Such active involvement will undermine the trust of vulnerable and fragile patients, their families and the general public in this esteemed public hospital, which has a reputation as a sign of hope in what is a very frightening medical diagnosis.

Aged care is another social institution that is advised to prepare for the implementation of VAD by, among other initiatives, establishing VAD working groups and considering protocols for managing assisted suicide requests.

What other social/health service ins­titutions will be involved in providing advice on VAD? Disability services? Social services (DHS)? Elderly citizens’ clubs? RSLs? Will palliative care services be involved?

Involvement in the request process will undermine public trust in the hospital and aged-care, palliative-care and government-services sectors.

Is this how the VAD Act was meant to operate? Will “navigators” embedded in our social institutions that provide services for vulnerable and fragile people effectively advertise VAD as a service available? This development can only undermine the trust of vulnerable people, their families, and ultimately the general public in those institutions.

Training of health professionals who want to participate in VAD, including medical practitioners who will be involved in prescribing the medication, was to begin in March. The Victoria Health Association says it is unclear what the uptake will be: “It might start up slow and, as doctors test the water, more might sign up; or they might chose to do it for a particular patient.”

However, the Victorian Government has produced Five short videos to train doctors taking medical practitioners through the process as required under the Act; and the Department of Health and Human Services is holding a VAD Implementation Conference for health services, health practitioners and consumers on May 8–10.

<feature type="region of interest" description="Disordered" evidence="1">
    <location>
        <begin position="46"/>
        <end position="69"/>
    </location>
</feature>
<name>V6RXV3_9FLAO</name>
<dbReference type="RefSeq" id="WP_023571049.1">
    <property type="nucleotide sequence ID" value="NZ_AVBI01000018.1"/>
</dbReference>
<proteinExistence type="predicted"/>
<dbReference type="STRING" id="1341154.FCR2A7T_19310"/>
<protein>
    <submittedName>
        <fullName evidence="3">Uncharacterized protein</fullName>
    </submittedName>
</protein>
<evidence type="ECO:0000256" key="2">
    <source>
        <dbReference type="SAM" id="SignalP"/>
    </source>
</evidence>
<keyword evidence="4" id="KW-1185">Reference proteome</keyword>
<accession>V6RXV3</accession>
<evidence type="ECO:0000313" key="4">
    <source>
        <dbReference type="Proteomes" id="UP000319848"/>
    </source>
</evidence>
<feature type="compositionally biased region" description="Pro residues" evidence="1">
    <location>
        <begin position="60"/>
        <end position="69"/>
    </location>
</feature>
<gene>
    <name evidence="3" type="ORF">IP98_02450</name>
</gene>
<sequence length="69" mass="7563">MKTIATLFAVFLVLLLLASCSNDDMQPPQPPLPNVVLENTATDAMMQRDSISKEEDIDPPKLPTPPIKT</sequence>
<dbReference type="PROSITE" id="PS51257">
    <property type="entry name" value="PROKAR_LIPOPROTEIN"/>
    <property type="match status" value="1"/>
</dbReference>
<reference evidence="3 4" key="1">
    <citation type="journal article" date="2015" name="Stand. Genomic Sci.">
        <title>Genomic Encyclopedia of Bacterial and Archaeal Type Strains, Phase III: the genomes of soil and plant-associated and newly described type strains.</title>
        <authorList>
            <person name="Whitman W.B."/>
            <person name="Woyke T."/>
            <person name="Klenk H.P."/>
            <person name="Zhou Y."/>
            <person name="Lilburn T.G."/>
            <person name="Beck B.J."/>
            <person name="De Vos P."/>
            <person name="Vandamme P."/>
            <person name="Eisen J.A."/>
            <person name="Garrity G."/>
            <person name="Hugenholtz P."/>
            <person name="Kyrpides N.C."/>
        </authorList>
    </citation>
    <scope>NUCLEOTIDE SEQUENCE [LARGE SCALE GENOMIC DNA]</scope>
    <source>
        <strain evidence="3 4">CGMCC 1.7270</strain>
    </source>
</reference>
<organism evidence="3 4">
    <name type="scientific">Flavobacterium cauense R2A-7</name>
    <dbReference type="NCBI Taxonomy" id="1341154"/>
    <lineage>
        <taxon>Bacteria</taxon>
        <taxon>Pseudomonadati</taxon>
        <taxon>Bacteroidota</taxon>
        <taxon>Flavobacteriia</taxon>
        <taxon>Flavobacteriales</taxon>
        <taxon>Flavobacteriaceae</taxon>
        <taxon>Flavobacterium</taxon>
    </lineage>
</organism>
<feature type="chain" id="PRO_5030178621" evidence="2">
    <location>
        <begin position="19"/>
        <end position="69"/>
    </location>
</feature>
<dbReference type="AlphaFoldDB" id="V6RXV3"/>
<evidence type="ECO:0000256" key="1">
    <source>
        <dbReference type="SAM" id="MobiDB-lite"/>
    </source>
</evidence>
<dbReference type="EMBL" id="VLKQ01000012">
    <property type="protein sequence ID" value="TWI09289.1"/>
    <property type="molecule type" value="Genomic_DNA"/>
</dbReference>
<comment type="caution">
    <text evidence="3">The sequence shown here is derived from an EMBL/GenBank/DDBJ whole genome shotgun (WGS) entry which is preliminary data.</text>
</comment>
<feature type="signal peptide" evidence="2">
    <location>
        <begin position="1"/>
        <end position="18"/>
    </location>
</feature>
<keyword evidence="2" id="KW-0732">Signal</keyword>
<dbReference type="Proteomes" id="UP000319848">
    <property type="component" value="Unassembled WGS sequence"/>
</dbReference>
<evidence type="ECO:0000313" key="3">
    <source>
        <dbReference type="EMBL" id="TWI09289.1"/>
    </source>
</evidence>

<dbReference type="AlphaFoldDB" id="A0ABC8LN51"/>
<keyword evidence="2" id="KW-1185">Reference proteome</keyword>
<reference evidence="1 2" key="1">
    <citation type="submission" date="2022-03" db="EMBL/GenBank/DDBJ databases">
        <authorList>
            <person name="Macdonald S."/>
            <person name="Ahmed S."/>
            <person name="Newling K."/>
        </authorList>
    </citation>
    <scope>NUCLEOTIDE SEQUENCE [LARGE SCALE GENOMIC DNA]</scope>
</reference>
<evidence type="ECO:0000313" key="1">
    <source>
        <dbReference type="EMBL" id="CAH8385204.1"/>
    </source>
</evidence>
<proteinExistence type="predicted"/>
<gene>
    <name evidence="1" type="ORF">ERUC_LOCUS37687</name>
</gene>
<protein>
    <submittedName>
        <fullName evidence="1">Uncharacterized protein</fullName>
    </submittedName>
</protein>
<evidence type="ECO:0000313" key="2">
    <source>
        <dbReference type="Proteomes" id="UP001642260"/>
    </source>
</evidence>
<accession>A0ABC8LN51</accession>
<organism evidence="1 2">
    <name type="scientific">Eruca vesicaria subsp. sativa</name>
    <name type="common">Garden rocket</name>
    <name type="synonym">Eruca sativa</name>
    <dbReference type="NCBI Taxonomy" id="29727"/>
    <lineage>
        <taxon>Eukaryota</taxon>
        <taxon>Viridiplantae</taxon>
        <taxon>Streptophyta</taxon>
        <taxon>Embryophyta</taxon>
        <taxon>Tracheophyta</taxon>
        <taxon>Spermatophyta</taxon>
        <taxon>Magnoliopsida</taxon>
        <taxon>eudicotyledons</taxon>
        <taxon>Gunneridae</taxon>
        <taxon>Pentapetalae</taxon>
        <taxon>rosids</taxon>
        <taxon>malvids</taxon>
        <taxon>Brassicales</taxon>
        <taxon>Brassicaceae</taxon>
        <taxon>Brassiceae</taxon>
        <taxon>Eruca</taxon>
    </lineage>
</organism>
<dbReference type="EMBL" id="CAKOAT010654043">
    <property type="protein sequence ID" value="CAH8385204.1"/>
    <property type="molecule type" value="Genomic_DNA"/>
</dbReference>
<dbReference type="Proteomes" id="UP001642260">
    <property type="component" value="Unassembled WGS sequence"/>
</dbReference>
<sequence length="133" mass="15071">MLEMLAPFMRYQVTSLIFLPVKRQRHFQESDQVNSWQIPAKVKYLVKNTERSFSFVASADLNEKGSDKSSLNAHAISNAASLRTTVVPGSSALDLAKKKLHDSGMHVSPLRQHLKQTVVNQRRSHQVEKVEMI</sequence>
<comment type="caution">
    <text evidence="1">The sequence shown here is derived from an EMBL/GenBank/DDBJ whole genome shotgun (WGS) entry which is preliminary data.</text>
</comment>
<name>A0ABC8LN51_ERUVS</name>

The first of the training videos is an example of the initial discussion with a patient who has asked for information about assisted suicide. Doctors cannot directly raise VAD as an option with a patient, but this aspect doesn’t arise in the video dramatisation as the patient raises it directly with the doctor. The other four videos deal with discussing ineligibility, assessing decision-making capacity, identifying coercion, and explaining to the patient how to administer the fatal dose.

In the video discussing with a patient how to take the lethal dose, the death is described in rather gentle terms: after usually about 10 to 15 minutes, you will fall asleep; after that it will deepen into a coma; and after that, usually 30 to 60 minutes, your heart will stop beating. It is extremely unlikely, quite rare, for something to go wrong in countries overseas where VAD has been legal for some time. If a health practitioner is present they can help – to support you and make you comfortable through the process.

But a gentle or peaceful death cannot, in fact, be guaranteed. As a recent study in the Journal of Law and Biosciences (September 28, 2017) on the lethal substances used for assisted suicide/euthanasia (and executions) says: “The pervasive belief that these, or any, noxious drugs are guaranteed to provide for a peaceful and painless death must be dispelled; modern medicine cannot yet achieve this.”

The reality is that in Victoria assisted suicide/euthanasia is legal. What shouldn’t happen is that hospitals or palliative-care services, or social institutions such as aged care be in any way involved in the request process.

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April 4, 2018, 6:45 pm